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The Treatment

Patient needs an individual approach to the treatment of multiple sclerosis. It means that the doctor in his diagnosis should be as close to understanding at what stage the disease currently is (active, inactive, or stabilization during the transition from one stage to another) as possible. It will require an MRI examination of the patient over time, as well as immunological blood tests (Wang, 165). Immunological parameters together with MRI and clinical data allow judging the activity of the pathological process in a patient at a given time. It makes it possible to resolve the issue of the appointment, duration of application, the possibility of cancellation of the active immunosuppressive agents, such as steroids, cytostatic medicine, and others. These are the methods of diagnosis and control of the treatment performed.
Additional methods of diagnosis and monitoring of treatment are electrophysiological methods, namely the electromyography and studies of visual, auditory, and somatosensory evoked potentials. Electrophysiological techniques allow people judge about the level and extent of damage to the pathways of the nervous system. In addition, the changes detected by the given methods increase the accuracy of diagnosis of multiple sclerosis. With the problems in the visual pathway, it is advisable to undergo constant monitoring by an ophthalmologist. Upon necessity, a neuropsychologist’s survey is required for administering psychotherapy patients and often their families.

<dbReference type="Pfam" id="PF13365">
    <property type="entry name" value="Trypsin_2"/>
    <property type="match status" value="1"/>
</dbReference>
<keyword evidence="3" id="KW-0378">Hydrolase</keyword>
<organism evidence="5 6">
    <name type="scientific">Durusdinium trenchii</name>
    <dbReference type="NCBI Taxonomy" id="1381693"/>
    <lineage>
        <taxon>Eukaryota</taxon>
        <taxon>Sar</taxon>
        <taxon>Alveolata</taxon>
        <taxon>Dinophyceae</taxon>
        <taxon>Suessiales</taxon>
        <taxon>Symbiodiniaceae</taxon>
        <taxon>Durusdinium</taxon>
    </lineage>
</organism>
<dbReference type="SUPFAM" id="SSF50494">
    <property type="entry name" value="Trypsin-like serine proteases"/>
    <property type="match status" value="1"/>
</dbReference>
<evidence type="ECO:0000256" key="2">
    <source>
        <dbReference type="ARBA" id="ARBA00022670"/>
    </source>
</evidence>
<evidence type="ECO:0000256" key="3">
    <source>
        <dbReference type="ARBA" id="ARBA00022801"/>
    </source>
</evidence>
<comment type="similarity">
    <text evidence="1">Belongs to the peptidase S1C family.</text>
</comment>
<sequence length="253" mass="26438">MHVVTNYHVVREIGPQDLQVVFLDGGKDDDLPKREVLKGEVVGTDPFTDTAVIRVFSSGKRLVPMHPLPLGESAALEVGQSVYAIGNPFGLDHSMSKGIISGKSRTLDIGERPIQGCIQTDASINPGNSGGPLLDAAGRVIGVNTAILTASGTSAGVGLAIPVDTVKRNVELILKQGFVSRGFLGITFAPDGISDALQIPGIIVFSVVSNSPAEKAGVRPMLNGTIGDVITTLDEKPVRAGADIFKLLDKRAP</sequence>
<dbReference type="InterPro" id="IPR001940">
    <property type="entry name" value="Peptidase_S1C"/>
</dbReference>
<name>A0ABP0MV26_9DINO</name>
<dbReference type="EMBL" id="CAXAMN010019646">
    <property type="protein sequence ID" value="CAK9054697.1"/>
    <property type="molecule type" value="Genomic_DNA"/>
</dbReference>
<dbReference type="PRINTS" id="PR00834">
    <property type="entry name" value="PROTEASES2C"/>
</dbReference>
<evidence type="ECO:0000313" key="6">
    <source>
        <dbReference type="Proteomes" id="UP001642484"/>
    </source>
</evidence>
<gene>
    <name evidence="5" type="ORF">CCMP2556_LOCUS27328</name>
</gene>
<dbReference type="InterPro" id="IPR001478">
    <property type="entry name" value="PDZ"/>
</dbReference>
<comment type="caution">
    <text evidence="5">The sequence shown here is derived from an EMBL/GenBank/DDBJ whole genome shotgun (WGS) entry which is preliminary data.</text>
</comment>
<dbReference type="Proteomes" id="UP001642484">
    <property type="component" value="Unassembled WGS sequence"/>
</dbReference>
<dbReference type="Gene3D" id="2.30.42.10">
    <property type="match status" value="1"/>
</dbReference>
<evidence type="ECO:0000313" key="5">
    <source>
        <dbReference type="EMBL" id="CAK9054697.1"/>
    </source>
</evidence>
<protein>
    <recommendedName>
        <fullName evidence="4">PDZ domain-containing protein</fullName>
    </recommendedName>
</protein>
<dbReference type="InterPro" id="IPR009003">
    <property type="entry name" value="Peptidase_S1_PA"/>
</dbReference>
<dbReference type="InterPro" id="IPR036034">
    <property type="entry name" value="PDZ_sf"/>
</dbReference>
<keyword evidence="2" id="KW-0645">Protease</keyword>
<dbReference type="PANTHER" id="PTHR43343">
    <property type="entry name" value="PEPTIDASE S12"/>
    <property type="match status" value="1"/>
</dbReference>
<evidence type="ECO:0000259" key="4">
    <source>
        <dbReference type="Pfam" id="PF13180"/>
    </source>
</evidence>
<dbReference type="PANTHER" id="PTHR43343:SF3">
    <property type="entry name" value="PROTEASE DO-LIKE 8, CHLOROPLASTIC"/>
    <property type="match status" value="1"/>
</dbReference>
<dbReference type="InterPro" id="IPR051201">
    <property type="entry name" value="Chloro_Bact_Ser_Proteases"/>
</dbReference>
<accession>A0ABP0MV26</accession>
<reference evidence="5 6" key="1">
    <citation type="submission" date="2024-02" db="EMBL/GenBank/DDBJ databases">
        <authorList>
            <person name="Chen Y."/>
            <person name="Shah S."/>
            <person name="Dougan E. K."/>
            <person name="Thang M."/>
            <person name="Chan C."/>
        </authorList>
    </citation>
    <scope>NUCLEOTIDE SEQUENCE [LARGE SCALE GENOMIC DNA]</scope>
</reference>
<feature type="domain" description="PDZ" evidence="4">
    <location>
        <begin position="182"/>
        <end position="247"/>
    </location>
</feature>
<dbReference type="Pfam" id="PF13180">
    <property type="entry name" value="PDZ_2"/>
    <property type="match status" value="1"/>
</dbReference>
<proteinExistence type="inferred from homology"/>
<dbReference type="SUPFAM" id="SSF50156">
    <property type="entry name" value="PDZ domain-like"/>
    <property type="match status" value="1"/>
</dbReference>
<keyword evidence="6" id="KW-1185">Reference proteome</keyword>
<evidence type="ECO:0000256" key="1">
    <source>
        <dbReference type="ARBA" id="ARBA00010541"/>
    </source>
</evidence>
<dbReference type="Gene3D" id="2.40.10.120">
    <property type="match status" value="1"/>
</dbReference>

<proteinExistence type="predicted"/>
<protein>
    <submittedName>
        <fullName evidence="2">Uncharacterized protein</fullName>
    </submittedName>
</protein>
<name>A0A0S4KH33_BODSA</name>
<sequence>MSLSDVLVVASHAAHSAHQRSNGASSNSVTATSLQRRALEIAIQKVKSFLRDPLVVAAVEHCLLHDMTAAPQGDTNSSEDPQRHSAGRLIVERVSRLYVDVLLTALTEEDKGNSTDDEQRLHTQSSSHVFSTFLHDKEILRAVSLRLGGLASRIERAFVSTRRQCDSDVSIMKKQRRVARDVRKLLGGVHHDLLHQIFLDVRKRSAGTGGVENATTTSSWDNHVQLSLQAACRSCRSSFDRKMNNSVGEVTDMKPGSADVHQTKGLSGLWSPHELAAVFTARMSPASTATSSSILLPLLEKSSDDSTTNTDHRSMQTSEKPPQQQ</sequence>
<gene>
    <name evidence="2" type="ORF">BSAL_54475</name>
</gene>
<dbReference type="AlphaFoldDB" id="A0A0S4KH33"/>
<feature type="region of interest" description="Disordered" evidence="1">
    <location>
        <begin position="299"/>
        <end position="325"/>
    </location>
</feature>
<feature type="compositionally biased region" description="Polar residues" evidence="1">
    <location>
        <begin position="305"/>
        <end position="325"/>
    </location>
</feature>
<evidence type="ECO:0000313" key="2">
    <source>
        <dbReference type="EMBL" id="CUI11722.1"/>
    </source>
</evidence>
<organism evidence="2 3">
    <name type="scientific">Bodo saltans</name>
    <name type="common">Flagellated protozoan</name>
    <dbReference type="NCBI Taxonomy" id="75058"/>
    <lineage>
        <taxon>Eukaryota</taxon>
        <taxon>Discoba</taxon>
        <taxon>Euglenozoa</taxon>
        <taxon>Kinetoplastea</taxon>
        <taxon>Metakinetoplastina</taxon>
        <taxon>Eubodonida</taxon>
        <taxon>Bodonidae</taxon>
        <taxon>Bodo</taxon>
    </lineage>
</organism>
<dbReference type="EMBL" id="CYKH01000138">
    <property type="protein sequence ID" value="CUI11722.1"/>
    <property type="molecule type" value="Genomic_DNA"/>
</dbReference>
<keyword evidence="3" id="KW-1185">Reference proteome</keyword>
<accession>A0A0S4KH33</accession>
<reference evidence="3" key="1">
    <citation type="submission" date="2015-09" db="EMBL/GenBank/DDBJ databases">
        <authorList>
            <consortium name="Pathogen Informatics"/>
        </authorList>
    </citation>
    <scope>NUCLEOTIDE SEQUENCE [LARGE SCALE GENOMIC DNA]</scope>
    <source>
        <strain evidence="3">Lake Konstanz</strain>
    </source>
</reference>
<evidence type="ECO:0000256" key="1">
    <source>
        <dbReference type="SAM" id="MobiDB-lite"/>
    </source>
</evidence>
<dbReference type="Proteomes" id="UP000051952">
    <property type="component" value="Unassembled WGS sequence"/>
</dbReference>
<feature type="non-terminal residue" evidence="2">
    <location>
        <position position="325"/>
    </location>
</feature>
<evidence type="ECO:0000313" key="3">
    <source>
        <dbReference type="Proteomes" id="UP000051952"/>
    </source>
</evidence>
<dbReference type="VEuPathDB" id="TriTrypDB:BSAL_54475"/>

Thus, for the successful treatment of a patient with multiple sclerosis there is a need for constant contact of the patient with a number of specialists: a neurologist, immunologist, electrophysiology, neuropsychology, neuro-ophthalmologist, and urologist. The main treatment goals are to prevent the worsening of the disease; affect the foci of autoimmune inflammation; stimulate the development or enhancement of compensatory-adaptive mechanisms. More objectives include prevention or postponing the development of new exacerbations, or reducing their severity, which may result in subsequent neurological deficit in a patient affecting the symptoms that make it difficult to perform different activities, and maintain patients’ lifestyle (symptomatic treatment). Lastly, it is necessary to select activities that allow the patient to adapt to the existing effects of the disease to facilitate his/her life. Regardless of the fact that the given area is more social than medical, the patient often goes to the doctor in an attempt to fight the disease. Consequently, the doctor determines the time for implementation of certain recommendations, based on the capabilities of the patient and disease prognosis.